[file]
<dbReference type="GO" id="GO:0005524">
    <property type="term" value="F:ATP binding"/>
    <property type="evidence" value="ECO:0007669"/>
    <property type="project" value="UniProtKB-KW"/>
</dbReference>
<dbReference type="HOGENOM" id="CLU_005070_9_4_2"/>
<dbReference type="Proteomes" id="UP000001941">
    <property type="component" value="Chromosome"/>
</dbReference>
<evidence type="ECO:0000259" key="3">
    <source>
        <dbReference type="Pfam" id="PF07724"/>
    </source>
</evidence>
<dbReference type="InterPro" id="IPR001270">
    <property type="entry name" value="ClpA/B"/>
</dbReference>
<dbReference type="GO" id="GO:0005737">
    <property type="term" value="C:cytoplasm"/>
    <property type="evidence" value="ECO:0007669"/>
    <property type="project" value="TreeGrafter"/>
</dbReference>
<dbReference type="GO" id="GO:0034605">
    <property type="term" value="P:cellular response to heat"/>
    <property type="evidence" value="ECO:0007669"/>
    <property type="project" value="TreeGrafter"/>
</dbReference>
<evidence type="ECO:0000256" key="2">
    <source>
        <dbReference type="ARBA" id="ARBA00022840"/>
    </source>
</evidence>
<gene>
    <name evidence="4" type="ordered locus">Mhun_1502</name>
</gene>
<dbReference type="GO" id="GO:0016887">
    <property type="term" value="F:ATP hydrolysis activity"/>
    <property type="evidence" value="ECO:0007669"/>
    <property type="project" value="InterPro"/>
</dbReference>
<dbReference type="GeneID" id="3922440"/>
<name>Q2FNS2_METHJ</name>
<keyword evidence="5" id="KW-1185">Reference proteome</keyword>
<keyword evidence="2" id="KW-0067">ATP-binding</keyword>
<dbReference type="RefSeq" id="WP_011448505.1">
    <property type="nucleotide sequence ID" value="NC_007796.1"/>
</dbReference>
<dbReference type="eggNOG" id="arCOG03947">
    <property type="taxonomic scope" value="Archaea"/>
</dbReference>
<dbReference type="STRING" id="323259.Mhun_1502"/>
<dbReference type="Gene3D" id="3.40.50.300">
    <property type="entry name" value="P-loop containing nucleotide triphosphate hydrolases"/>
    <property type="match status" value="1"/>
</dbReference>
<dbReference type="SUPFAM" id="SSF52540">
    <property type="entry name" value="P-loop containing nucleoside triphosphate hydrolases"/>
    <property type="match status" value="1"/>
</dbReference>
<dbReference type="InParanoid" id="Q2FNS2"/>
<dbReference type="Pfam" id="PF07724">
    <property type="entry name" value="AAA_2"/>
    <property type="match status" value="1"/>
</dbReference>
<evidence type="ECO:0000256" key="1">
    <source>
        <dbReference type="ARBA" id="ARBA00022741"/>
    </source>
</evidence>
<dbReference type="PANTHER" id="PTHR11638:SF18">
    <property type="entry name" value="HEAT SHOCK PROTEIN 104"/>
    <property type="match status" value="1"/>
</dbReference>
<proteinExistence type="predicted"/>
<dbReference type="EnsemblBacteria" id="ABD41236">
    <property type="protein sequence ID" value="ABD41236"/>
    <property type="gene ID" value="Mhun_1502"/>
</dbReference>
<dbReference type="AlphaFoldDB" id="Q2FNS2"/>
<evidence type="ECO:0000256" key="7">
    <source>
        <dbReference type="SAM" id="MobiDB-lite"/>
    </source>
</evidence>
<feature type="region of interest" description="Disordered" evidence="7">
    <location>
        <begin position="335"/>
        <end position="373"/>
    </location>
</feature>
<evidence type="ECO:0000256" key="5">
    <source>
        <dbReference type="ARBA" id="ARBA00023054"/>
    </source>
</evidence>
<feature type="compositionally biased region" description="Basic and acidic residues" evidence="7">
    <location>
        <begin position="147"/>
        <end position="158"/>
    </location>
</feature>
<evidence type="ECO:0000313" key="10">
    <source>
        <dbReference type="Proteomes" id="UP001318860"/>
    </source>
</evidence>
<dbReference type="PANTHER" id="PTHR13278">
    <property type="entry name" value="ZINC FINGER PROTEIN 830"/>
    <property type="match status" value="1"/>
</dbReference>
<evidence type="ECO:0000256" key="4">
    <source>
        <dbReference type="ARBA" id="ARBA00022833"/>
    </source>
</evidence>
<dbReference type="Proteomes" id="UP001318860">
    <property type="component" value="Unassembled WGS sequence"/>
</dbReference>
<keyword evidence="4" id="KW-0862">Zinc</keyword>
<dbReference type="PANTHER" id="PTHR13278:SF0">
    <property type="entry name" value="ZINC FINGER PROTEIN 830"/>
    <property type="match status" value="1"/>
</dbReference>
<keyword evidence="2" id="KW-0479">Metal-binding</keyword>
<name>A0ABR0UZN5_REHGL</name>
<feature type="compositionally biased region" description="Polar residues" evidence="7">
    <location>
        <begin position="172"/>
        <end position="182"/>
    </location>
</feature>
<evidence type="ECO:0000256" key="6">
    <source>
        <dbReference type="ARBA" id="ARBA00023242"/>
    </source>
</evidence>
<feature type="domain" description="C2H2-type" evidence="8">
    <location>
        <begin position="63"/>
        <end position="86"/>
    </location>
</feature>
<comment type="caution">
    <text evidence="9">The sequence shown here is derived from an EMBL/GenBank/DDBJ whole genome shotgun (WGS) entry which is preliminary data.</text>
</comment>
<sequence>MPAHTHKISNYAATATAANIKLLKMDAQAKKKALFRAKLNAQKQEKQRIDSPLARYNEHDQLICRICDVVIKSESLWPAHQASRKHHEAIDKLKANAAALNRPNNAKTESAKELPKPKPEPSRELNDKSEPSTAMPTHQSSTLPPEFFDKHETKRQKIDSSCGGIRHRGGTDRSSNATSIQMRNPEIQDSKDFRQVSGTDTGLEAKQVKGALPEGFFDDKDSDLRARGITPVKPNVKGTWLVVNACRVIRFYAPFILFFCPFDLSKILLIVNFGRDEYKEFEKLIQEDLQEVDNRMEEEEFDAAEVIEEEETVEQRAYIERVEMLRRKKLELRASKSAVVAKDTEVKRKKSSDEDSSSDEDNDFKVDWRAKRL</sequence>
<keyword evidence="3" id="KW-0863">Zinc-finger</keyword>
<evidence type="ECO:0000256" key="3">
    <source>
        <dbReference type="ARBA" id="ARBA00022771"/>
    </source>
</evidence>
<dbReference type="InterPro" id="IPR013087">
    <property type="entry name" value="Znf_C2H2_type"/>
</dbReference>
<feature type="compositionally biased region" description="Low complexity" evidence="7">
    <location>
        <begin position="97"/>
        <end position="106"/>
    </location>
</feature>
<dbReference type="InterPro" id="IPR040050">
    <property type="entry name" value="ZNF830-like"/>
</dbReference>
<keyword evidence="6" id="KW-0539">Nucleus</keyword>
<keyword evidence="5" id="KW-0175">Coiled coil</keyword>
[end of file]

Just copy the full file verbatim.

<dbReference type="GO" id="GO:0005524">
    <property type="term" value="F:ATP binding"/>
    <property type="evidence" value="ECO:0007669"/>
    <property type="project" value="UniProtKB-KW"/>
</dbReference>
<dbReference type="HOGENOM" id="CLU_005070_9_4_2"/>
<dbReference type="Proteomes" id="UP000001941">
    <property type="component" value="Chromosome"/>
</dbReference>
<evidence type="ECO:0000259" key="3">
    <source>
        <dbReference type="Pfam" id="PF07724"/>
    </source>
</evidence>
<dbReference type="InterPro" id="IPR001270">
    <property type="entry name" value="ClpA/B"/>
</dbReference>
<dbReference type="GO" id="GO:0005737">
    <property type="term" value="C:cytoplasm"/>
    <property type="evidence" value="ECO:0007669"/>
    <property type="project" value="TreeGrafter"/>
</dbReference>
<dbReference type="GO" id="GO:0034605">
    <property type="term" value="P:cellular response to heat"/>
    <property type="evidence" value="ECO:0007669"/>
    <property type="project" value="TreeGrafter"/>
</dbReference>
<evidence type="ECO:0000256" key="2">
    <source>
        <dbReference type="ARBA" id="ARBA00022840"/>
    </source>
</evidence>
<gene>
    <name evidence="4" type="ordered locus">Mhun_1502</name>
</gene>
<dbReference type="GO" id="GO:0016887">
    <property type="term" value="F:ATP hydrolysis activity"/>
    <property type="evidence" value="ECO:0007669"/>
    <property type="project" value="InterPro"/>
</dbReference>
<dbReference type="GeneID" id="3922440"/>
<name>Q2FNS2_METHJ</name>
<keyword evidence="5" id="KW-1185">Reference proteome</keyword>
<keyword evidence="2" id="KW-0067">ATP-binding</keyword>
<dbReference type="RefSeq" id="WP_011448505.1">
    <property type="nucleotide sequence ID" value="NC_007796.1"/>
</dbReference>
<dbReference type="eggNOG" id="arCOG03947">
    <property type="taxonomic scope" value="Archaea"/>
</dbReference>
<dbReference type="STRING" id="323259.Mhun_1502"/>
<dbReference type="Gene3D" id="3.40.50.300">
    <property type="entry name" value="P-loop containing nucleotide triphosphate hydrolases"/>
    <property type="match status" value="1"/>
</dbReference>
<dbReference type="SUPFAM" id="SSF52540">
    <property type="entry name" value="P-loop containing nucleoside triphosphate hydrolases"/>
    <property type="match status" value="1"/>
</dbReference>
<dbReference type="InParanoid" id="Q2FNS2"/>
<dbReference type="Pfam" id="PF07724">
    <property type="entry name" value="AAA_2"/>
    <property type="match status" value="1"/>
</dbReference>
<evidence type="ECO:0000256" key="1">
    <source>
        <dbReference type="ARBA" id="ARBA00022741"/>
    </source>
</evidence>
<dbReference type="PANTHER" id="PTHR11638:SF18">
    <property type="entry name" value="HEAT SHOCK PROTEIN 104"/>
    <property type="match status" value="1"/>
</dbReference>
<proteinExistence type="predicted"/>
<dbReference type="EnsemblBacteria" id="ABD41236">
    <property type="protein sequence ID" value="ABD41236"/>
    <property type="gene ID" value="Mhun_1502"/>
</dbReference>
<dbReference type="AlphaFoldDB" id="Q2FNS2"/>
<evidence type="ECO:0000256" key="7">
    <source>
        <dbReference type="SAM" id="MobiDB-lite"/>
    </source>
</evidence>
<feature type="region of interest" description="Disordered" evidence="7">
    <location>
        <begin position="335"/>
        <end position="373"/>
    </location>
</feature>
<evidence type="ECO:0000256" key="5">
    <source>
        <dbReference type="ARBA" id="ARBA00023054"/>
    </source>
</evidence>
<feature type="compositionally biased region" description="Basic and acidic residues" evidence="7">
    <location>
        <begin position="147"/>
        <end position="158"/>
    </location>
</feature>
<evidence type="ECO:0000313" key="10">
    <source>
        <dbReference type="Proteomes" id="UP001318860"/>
    </source>
</evidence>
<dbReference type="PANTHER" id="PTHR13278">
    <property type="entry name" value="ZINC FINGER PROTEIN 830"/>
    <property type="match status" value="1"/>
</dbReference>
<evidence type="ECO:0000256" key="4">
    <source>
        <dbReference type="ARBA" id="ARBA00022833"/>
    </source>
</evidence>
<dbReference type="Proteomes" id="UP001318860">
    <property type="component" value="Unassembled WGS sequence"/>
</dbReference>
<keyword evidence="4" id="KW-0862">Zinc</keyword>
<dbReference type="PANTHER" id="PTHR13278:SF0">
    <property type="entry name" value="ZINC FINGER PROTEIN 830"/>
    <property type="match status" value="1"/>
</dbReference>
<keyword evidence="2" id="KW-0479">Metal-binding</keyword>
<name>A0ABR0UZN5_REHGL</name>
<feature type="compositionally biased region" description="Polar residues" evidence="7">
    <location>
        <begin position="172"/>
        <end position="182"/>
    </location>
</feature>
<evidence type="ECO:0000256" key="6">
    <source>
        <dbReference type="ARBA" id="ARBA00023242"/>
    </source>
</evidence>
<feature type="domain" description="C2H2-type" evidence="8">
    <location>
        <begin position="63"/>
        <end position="86"/>
    </location>
</feature>
<comment type="caution">
    <text evidence="9">The sequence shown here is derived from an EMBL/GenBank/DDBJ whole genome shotgun (WGS) entry which is preliminary data.</text>
</comment>
<sequence>MPAHTHKISNYAATATAANIKLLKMDAQAKKKALFRAKLNAQKQEKQRIDSPLARYNEHDQLICRICDVVIKSESLWPAHQASRKHHEAIDKLKANAAALNRPNNAKTESAKELPKPKPEPSRELNDKSEPSTAMPTHQSSTLPPEFFDKHETKRQKIDSSCGGIRHRGGTDRSSNATSIQMRNPEIQDSKDFRQVSGTDTGLEAKQVKGALPEGFFDDKDSDLRARGITPVKPNVKGTWLVVNACRVIRFYAPFILFFCPFDLSKILLIVNFGRDEYKEFEKLIQEDLQEVDNRMEEEEFDAAEVIEEEETVEQRAYIERVEMLRRKKLELRASKSAVVAKDTEVKRKKSSDEDSSSDEDNDFKVDWRAKRL</sequence>
<keyword evidence="3" id="KW-0863">Zinc-finger</keyword>
<evidence type="ECO:0000256" key="3">
    <source>
        <dbReference type="ARBA" id="ARBA00022771"/>
    </source>
</evidence>
<dbReference type="InterPro" id="IPR013087">
    <property type="entry name" value="Znf_C2H2_type"/>
</dbReference>
<feature type="compositionally biased region" description="Low complexity" evidence="7">
    <location>
        <begin position="97"/>
        <end position="106"/>
    </location>
</feature>
<dbReference type="InterPro" id="IPR040050">
    <property type="entry name" value="ZNF830-like"/>
</dbReference>
<keyword evidence="6" id="KW-0539">Nucleus</keyword>
<keyword evidence="5" id="KW-0175">Coiled coil</keyword>